Dairy farmers are being warned to be careful not to spread pests and diseases moving between farms in the coming week, as the milking season comes to a close.
The Waikato Regional Council said it had confirmed dirty machinery was linked to the spread of velvetleaf in the region last year.
Hundreds of dairy farmers are expected to move cows and machinery around the country's roads as they relocate themselves and their stock in time for the new season. The usual moving day - 1 June - is also known as Gypsy Day.
"The biggest risk is dirty machinery leaving the property and of course their animals as well," council pest plants team leader Darion Embling said.
"The ideal situation is where their machinery is cleaned and ready to go ... It's not only your tractor but your quad bikes, your car and other vehicles that are leaving the property."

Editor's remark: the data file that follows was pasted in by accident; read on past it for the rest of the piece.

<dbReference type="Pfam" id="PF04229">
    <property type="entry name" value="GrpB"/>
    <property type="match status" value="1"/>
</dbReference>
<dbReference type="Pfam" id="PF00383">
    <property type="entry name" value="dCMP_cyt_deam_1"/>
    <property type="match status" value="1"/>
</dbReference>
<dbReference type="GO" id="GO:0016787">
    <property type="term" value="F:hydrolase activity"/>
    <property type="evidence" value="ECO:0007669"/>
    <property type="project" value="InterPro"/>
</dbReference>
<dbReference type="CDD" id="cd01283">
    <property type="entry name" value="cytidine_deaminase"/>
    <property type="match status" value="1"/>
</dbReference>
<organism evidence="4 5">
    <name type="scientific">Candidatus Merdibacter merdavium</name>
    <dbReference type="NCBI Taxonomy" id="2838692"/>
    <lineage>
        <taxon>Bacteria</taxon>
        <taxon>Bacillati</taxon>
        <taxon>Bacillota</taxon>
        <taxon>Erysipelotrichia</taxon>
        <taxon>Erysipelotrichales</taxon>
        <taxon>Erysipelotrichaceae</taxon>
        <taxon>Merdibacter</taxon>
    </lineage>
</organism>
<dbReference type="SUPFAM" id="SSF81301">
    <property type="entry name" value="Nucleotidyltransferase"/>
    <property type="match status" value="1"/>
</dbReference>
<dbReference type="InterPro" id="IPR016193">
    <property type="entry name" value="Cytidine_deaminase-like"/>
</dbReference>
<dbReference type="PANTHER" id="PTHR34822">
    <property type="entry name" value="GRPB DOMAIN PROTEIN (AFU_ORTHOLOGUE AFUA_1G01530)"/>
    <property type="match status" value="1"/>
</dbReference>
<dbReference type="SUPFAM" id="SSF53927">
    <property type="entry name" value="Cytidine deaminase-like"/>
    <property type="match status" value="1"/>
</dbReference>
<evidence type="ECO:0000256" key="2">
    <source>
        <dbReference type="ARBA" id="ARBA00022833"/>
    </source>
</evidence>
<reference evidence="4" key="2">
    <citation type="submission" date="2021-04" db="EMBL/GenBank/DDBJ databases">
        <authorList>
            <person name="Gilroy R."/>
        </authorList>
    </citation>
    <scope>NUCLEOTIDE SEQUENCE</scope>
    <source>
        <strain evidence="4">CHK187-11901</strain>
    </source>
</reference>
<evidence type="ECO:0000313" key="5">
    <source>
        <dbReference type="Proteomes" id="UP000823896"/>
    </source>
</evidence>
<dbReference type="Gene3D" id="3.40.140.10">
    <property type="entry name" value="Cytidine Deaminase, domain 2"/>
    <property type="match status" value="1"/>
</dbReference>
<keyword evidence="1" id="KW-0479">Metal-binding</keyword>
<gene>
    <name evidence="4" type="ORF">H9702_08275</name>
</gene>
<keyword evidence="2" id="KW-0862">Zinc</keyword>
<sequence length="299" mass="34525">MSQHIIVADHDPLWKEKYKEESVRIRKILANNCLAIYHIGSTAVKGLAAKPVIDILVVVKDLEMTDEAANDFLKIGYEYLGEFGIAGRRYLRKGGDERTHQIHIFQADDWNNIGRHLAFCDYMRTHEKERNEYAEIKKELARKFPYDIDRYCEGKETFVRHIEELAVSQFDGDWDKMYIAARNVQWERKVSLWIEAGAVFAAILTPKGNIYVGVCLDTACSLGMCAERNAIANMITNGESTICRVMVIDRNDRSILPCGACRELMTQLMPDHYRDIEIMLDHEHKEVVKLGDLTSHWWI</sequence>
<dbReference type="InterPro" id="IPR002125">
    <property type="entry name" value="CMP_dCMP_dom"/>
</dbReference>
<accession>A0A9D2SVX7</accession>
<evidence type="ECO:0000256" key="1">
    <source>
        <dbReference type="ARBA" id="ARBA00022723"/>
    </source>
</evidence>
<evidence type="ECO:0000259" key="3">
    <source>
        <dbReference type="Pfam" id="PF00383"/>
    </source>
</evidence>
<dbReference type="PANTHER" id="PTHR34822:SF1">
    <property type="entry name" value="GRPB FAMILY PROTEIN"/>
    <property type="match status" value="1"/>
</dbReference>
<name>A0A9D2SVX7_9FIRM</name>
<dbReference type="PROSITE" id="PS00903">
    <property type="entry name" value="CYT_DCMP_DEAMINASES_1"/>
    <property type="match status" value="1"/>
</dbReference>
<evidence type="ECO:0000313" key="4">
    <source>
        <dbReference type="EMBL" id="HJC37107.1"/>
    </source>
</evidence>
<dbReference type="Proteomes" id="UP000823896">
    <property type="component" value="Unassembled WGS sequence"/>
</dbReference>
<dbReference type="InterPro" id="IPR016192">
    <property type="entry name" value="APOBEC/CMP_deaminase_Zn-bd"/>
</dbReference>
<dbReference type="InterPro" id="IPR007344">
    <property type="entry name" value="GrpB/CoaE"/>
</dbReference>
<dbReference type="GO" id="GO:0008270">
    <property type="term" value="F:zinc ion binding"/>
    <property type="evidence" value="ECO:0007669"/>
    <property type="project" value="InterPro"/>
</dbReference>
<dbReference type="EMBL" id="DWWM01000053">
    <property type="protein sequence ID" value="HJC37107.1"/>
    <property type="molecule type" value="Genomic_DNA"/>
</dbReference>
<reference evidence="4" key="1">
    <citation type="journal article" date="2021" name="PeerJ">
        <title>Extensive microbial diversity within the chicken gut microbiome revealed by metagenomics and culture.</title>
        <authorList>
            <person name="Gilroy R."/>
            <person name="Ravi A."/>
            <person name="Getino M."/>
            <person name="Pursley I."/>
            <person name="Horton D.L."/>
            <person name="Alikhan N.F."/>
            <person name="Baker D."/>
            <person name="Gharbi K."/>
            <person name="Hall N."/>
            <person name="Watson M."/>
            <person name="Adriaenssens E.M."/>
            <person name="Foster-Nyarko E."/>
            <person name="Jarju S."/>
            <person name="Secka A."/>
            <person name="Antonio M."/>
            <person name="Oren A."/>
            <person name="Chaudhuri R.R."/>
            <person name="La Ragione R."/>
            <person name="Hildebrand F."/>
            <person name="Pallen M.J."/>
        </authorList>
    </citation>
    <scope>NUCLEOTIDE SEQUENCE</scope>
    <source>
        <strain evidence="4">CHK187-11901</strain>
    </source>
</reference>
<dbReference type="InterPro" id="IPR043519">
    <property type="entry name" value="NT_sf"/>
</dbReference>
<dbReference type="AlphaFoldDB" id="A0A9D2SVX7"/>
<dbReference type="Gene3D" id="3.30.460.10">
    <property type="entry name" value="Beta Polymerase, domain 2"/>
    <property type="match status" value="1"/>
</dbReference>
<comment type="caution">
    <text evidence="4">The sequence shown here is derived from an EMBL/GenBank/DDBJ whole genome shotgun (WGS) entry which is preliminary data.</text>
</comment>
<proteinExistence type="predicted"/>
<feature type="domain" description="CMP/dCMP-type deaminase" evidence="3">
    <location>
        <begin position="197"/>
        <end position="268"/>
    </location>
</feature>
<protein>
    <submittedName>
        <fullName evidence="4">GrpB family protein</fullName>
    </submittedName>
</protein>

It was easy to forget the animals could also transport pests and weeds, he said.
"Stand animals down for about 24 hours before they leave the farm, like quarantine I guess, and feed them on dry matter like hay or silage before they go.
"That means things like yellow bristle grass and even velvetleaf have a chance to go through the animal before they are shifted to the new property... and potentially shift those organisms with them which is the last thing we want."